I read this poem (quoted in full below) at the end of a podcast last year. It says something very imaginative, yet very obvious, about the human condition.

In the television adaptation of The Elegant Universe that author Brian Greene did for Nova1, he takes a couple of minutes to make another version of the same very good point: You can’t teach physics to a dog.

The implication is this: we have no way of knowing that we as humans are capable of understanding the universe. We can make advances in physics that do a good job of predicting outcomes, but it’s still entirely possible — likely, even — that the line marking the limits of our mental ability still falls far short of the distance needed to fully understand the workings of the world.2

The poem Fishes’ Heaven illustrates the spiritual side of the same question. It’s a delightful joke on everyone: on materialists, because there is a reality outside the pond, and on the religious, because their vision of the Beyond is so thin and mimsy-simple that it bears no resemblance to the real thing.

This is a concept of Humility for which both materialists and Christians ought to feel a deep affinity.

I believe the Bible to be true as far as it goes, but the Bible itself, besides telling us very little about either heaven or physics, tells us that we now “see through a glass darkly,” and that ultimately our present knowledge, mystic experience, and revelation will all fail, and only Love will remain. An honest reading of the Bible itself also doesn’t give us any assurance that we can reach anything close to a complete picture of God, heaven, or even this world, by a thorough study of Biblical texts; on the contrary, it tells us that these things are vastly beyond our ability to comprehend.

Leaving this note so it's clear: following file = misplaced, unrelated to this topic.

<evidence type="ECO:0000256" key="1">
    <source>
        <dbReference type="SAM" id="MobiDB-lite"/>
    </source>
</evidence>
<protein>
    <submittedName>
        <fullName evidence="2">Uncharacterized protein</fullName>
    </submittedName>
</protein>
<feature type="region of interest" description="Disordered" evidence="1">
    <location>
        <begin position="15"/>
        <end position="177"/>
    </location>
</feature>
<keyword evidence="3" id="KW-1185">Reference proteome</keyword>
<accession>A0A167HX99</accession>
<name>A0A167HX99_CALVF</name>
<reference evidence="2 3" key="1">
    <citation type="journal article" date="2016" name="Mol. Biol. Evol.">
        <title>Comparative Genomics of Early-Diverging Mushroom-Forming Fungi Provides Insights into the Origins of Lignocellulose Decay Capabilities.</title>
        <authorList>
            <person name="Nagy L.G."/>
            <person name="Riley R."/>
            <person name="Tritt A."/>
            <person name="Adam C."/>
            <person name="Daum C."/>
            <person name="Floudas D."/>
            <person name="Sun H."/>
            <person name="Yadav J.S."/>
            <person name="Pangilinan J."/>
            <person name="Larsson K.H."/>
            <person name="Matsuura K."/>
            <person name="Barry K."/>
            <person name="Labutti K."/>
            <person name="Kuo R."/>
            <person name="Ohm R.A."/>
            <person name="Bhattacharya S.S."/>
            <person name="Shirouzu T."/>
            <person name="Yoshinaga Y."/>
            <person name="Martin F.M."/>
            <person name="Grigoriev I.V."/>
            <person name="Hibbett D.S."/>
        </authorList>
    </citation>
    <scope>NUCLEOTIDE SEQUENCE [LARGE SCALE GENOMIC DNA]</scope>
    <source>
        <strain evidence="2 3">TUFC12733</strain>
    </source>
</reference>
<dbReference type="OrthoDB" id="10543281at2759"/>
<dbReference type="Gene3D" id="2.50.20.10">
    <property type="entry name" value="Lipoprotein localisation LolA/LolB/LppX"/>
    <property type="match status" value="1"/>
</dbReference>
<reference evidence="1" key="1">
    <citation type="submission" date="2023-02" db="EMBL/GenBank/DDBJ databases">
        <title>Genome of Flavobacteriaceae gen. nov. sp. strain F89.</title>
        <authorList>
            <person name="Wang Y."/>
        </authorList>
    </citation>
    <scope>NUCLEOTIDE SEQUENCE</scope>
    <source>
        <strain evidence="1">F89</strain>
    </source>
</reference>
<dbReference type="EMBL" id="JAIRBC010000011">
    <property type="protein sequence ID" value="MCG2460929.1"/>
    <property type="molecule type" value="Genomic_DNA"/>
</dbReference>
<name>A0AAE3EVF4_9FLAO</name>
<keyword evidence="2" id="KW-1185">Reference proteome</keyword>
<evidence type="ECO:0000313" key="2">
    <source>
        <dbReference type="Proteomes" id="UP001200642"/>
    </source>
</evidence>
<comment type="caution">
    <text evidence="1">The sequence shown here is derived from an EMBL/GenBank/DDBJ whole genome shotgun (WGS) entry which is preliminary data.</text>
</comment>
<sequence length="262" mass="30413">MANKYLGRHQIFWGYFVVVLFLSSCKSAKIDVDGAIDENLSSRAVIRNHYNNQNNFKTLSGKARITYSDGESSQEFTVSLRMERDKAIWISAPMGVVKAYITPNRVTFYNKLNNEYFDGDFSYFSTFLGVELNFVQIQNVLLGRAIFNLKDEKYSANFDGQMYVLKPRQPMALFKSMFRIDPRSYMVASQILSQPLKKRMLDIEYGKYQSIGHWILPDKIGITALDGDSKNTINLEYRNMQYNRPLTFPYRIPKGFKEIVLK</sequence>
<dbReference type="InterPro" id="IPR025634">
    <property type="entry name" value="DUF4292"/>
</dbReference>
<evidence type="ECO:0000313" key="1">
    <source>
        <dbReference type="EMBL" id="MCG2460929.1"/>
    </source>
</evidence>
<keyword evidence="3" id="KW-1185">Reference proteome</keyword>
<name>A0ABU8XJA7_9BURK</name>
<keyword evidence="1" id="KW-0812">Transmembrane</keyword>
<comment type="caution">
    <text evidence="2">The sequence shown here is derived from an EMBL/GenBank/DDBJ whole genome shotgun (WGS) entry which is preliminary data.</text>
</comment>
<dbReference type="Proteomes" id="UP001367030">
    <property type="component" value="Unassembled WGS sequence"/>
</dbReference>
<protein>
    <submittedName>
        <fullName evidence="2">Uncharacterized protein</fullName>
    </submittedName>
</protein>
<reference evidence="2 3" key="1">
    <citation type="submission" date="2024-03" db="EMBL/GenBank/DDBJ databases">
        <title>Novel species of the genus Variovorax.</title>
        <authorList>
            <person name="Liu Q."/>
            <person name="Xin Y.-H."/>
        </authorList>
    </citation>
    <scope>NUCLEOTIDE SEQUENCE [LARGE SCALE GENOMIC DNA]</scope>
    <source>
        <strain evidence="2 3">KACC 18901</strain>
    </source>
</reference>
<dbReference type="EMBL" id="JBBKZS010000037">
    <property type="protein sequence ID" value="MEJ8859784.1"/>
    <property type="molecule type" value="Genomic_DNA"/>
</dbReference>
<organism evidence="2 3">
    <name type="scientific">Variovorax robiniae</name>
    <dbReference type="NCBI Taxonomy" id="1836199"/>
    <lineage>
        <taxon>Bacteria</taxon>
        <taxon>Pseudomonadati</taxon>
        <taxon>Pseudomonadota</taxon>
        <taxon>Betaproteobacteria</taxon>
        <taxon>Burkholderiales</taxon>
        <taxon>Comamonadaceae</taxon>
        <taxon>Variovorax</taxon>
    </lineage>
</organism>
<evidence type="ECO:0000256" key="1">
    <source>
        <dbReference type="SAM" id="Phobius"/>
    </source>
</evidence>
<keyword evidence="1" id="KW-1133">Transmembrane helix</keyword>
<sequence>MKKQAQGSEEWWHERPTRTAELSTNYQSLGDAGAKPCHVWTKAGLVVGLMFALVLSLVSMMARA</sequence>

Someone at church informed me that they found parts of my book to be “unbiblical” in some way. I fully understand why some people might think that, but on reflection I cannot admit the charge. Rather, I think that such a person may be confusing inferences with truth, and placing the possible limit of their own knowledge much further than it can really extend. Noise of Creation is (in part, at least) an imagination of things that have, in fact, been left to our imagination, even assuming the Bible to be your sole frame of reference.

Fish (fly-replete, in depth of June, Dawdling away their wat’ry noon) Ponder deep wisdom, dark or clear, Each secret fishy hope or fear. Fish say, they have their Stream and Pond; But is there anything Beyond? This life cannot be All, they swear, For how unpleasant, if it were! One may not doubt that, somehow, Good Shall come of Water and of Mud; And, sure, the reverent eye must see A Purpose in Liquidity. We darkly know, by Faith we cry, The future is not Wholly Dry. Mud unto mud! — Death eddies near — Not here the appointed End, not here! But somewhere, beyond Space and Time. Is wetter water, slimier slime! And there (they trust) there swimmeth One Who swam ere rivers were begun, Immense, of fishy form and mind, Squamous, omnipotent, and kind; And under that Almighty Fin, The littlest fish may enter in. Oh! never fly conceals a hook, Fish say, in the Eternal Brook, But more than mundane weeds are there, And mud, celestially fair; Fat caterpillars drift around, And Paradisal grubs are found; Unfading moths, immortal flies, And the worm that never dies. And in that Heaven of all their wish, There shall be no more land, say fish. — Fishes’ Heaven by Rupert Brooke

  1. The TV version was not very well done, overall; I only refer to it here because this particular concept was more succinctly illustrated on Nova than it would be if I quoted the book

  2. I of course do not mean to imply that we shouldn’t keep trying to extend our understanding of it.